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Wednesday, October 18, 2017

Opinion

Constitution Day essay contest: the future is in our hands


EDITOR’S NOTE: The Cougar partnered with the Center for Student Involvement on an essay contest in honor of Constitution Day. This is the winning entry. 

“This world demands the qualities of youth: not a time of life, but a state of mind, a temper of the will, a quality of imagination, a predominance of courage over timidity of the appetite for adventure over the love of ease.”

These words from a 1966 speech by Robert Kennedy identify what is generally best about youth. If they lack the wisdom of age, they possess the wisdom of changing times; what they are wanting in practicality, they more than suffice with idealism.

And today, we are the youth of America. We represent what the youth of America nearly half a century ago stood for and, today, we stand for our own beliefs as well. We are the inheritors of a nation’s ideals — the inheritors of the values forming the bedrock of America. We wonder, “What can today’s youth do?”

In 1971, a mere five years after Kennedy’s speech, it was made explicit in the Constitution exactly what we can do.

Section 1 of the 26th Amendment reads: “The right of citizens of the United States, who are 18 years of age or older, to vote, shall not be denied or abridged by the United States or any state on account of age.”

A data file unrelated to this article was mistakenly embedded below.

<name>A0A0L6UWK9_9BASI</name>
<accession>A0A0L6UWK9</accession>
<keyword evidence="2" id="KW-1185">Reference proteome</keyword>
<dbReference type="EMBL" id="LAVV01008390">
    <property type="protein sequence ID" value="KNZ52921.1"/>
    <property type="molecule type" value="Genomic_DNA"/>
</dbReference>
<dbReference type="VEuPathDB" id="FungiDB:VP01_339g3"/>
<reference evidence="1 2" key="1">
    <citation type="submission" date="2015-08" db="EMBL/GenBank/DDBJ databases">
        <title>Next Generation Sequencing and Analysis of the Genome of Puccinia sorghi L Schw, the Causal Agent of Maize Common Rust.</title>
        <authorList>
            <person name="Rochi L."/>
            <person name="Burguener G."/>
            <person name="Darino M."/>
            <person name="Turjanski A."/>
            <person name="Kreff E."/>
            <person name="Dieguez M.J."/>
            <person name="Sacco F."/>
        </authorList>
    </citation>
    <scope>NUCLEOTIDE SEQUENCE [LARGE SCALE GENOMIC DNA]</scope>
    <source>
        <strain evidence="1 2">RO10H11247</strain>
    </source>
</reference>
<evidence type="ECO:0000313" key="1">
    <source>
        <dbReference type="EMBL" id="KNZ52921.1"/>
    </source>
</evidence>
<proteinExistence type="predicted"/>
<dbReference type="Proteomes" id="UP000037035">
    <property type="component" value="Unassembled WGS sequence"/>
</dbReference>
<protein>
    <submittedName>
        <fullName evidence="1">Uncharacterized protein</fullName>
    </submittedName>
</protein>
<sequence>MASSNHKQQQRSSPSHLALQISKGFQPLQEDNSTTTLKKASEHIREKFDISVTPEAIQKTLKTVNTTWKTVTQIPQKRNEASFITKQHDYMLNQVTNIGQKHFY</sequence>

And therein lies the civic duty we are capable of performing, the means by which our voice can reach an influential ear. We can vote.

This amendment carries a good deal more significance than we ever assign to it. To be sure, it signifies an equality in responsibility as the youth of the time so logically argued: old enough to fight, old enough to vote.

If we are capable of serving our nation’s military, it stands to reason that we have some say in the leaders and policymakers serving our nation.

But aside from that, this amendment carries so much meaning. The voting age might have been lowered only three years, but what is present in this amendment is an acknowledgment of what Kennedy spoke of — the importance of youth.

It is a measure of trust in our judgment, as adults and as individuals partaking of the responsibility our country appoints to us. And it is a measure of faith in the collective power of youth — the power to make a positive change, that we are granted by the 26th Amendment to the Constitution.

Rida Rangoonwala is an education freshman.

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  • David

    Well said.

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